Prepare the mixture by combining the essential oils with olive oil. Add around two ounces of olive oil and at least 15 drops of essential oil. Use caution so you don’t burn your skin with too much oil.
Leave the mixture on your scalp overnight and comb out the adults and eggs in the morning. You might have to repeat this process a few times before it starts working, but it’s worth trying if you want to avoid using a chemical product.
Use a Comb
A lice comb is the most effective natural method. You can buy head lice combs designed to remove these pests. This method takes more time, but it doesn’t involve any chemicals and it’s proven to work.
Some schools require your child to be “nit free” when attending classes, so it’s worthwhile investing in finding the comb that works. This way, you can already have a reliable product in your bathroom cabinet for any unexpected nit infestations in the future.
No one wants to shave off their hair, so a good comb is a perfect solution.
It’s important that you check everyone in your home environment at least once a day for two weeks. If you don’t check, the lice could reappear after the treatment has been completed, and you’ll have to start all over again.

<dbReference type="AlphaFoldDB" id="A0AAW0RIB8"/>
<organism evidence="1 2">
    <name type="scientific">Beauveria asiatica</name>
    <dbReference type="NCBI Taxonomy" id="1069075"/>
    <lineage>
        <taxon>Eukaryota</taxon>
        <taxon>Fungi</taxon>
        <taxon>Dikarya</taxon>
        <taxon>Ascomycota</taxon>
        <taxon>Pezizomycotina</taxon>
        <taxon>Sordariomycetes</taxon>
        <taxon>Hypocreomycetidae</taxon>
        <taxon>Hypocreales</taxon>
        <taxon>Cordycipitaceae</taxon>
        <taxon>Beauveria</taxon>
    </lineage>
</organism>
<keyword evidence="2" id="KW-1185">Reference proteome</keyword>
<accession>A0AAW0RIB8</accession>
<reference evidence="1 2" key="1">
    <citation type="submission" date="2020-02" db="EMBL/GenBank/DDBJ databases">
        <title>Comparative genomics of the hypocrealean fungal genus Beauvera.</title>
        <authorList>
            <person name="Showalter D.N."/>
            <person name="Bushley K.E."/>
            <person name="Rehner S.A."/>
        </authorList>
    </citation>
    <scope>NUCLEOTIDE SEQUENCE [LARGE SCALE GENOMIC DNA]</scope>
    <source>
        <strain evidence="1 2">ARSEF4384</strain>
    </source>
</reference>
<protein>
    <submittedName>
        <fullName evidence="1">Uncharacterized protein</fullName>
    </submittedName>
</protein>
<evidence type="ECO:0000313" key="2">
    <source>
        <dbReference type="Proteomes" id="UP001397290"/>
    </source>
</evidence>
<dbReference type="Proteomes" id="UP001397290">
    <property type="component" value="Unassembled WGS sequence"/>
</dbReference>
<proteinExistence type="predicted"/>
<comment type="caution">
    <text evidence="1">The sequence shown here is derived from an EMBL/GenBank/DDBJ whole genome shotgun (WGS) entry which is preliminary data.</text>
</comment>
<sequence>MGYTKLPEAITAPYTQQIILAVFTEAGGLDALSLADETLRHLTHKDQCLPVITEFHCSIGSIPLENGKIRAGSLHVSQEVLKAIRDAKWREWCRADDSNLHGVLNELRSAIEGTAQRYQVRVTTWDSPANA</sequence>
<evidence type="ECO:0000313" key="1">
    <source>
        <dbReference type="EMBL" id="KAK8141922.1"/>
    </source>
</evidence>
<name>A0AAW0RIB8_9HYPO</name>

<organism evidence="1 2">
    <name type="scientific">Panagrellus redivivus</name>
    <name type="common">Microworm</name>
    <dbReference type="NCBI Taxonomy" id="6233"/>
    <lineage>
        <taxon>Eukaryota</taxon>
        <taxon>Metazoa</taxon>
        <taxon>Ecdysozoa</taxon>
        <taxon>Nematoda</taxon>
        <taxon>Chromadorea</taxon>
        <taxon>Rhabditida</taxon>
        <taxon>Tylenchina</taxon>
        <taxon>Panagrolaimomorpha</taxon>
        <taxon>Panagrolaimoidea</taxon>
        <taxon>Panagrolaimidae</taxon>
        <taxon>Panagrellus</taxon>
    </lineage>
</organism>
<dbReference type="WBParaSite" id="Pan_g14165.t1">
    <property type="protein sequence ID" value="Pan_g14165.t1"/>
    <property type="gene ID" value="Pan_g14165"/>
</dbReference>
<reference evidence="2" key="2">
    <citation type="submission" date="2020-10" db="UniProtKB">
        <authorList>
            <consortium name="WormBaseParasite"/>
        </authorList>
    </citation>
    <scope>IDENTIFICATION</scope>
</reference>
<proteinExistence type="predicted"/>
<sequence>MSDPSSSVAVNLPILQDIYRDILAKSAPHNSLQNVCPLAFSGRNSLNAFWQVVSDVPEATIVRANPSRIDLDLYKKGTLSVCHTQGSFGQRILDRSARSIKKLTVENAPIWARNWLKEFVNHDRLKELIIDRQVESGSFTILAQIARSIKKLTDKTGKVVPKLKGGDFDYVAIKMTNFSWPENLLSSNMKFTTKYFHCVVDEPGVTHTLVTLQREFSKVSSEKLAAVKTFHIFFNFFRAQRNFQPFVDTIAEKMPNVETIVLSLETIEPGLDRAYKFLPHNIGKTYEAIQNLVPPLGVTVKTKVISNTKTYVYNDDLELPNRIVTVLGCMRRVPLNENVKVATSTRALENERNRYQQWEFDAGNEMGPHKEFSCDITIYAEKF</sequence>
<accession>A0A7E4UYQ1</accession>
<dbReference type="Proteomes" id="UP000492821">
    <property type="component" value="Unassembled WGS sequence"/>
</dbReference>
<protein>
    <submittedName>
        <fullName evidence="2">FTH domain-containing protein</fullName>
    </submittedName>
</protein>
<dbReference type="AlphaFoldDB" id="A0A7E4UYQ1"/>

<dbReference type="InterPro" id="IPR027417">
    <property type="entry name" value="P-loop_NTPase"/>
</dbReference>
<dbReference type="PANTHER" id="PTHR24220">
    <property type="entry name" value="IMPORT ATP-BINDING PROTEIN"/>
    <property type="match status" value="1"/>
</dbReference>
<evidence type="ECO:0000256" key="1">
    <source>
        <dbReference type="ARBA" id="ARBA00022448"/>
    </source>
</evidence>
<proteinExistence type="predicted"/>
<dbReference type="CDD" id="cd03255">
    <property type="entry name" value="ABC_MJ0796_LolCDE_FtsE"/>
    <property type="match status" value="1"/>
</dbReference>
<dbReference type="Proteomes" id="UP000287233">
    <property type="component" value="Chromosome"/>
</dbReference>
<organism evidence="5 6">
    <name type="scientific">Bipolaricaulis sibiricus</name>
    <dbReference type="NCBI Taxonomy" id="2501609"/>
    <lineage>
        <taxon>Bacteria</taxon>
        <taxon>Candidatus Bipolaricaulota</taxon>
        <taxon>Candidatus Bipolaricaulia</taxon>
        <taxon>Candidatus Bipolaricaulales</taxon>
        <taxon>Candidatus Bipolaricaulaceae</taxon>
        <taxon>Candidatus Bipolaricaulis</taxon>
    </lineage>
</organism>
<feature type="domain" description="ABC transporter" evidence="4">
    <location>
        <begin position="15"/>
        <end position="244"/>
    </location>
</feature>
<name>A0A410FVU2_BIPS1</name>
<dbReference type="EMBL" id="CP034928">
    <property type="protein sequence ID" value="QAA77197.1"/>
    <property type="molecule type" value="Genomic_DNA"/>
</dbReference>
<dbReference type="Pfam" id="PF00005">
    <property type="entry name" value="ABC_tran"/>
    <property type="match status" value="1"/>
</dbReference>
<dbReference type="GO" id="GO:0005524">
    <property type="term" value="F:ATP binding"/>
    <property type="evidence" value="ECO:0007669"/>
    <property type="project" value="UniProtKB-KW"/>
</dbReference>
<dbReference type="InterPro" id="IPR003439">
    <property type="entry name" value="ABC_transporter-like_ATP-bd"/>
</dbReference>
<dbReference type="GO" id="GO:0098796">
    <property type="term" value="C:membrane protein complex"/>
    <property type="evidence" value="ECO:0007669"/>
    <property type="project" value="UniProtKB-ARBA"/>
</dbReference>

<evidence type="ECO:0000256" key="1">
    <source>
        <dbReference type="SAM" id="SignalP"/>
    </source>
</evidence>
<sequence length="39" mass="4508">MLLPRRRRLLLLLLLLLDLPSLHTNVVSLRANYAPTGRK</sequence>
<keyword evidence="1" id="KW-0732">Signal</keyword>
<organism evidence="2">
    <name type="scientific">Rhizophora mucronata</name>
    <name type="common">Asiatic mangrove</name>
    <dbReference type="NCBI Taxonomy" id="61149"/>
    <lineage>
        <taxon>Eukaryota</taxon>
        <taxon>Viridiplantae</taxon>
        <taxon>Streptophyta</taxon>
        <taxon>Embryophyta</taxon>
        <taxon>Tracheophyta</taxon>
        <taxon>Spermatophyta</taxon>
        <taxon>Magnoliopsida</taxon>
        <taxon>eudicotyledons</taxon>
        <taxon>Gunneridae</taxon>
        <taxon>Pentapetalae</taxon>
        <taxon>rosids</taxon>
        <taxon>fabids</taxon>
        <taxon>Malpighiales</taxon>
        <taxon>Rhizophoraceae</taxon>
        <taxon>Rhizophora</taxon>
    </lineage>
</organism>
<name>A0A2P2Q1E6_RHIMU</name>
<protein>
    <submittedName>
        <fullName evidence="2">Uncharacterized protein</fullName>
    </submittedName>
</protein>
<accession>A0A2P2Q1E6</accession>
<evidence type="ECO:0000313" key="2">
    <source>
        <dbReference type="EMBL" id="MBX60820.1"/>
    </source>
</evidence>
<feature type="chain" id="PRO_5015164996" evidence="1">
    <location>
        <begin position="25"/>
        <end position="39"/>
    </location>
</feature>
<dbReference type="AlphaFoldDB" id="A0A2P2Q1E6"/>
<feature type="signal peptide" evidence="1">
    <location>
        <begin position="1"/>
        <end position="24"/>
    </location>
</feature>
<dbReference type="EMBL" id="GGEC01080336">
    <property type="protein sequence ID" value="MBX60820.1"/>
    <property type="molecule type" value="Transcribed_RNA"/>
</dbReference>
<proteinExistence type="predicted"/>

Then, give your home a deep clean. This includes washing hats, scarves, bath towels, and anything else that has been in contact with the infected scalp.
As head lice like to travel from one head to another, you need to check everyone in your household. The last thing you want is to clear your child of an infestation and find out that your head is full of head lice.
Avoid Head Lice
Even if you treat head lice, there’s no guarantee they won’t pop back up again. All you can do is take some safety precautions to limit the risk of head lice developing and infecting your household. Keep all head items separate from each other and the rest of the house.
For example, your child might have a lovely hat they wear in winter, and your other child wants to borrow it. Although sharing is a great character trait, it can lead to sharing head lice, which is not so great.
Instead of sharing hats and other head accessories, try to ensure everyone has their own little collection of head wear. You don’t want arguments to break out when someone doesn’t have their favorite hat. Stock up on a few to make everyone happy and stop head lice from spreading.
Adults with head lice should also avoid sharing headwear and limit head-to-head contact. If you buy used hats, give them a quick look to make sure there aren’t any nits stowing away in there.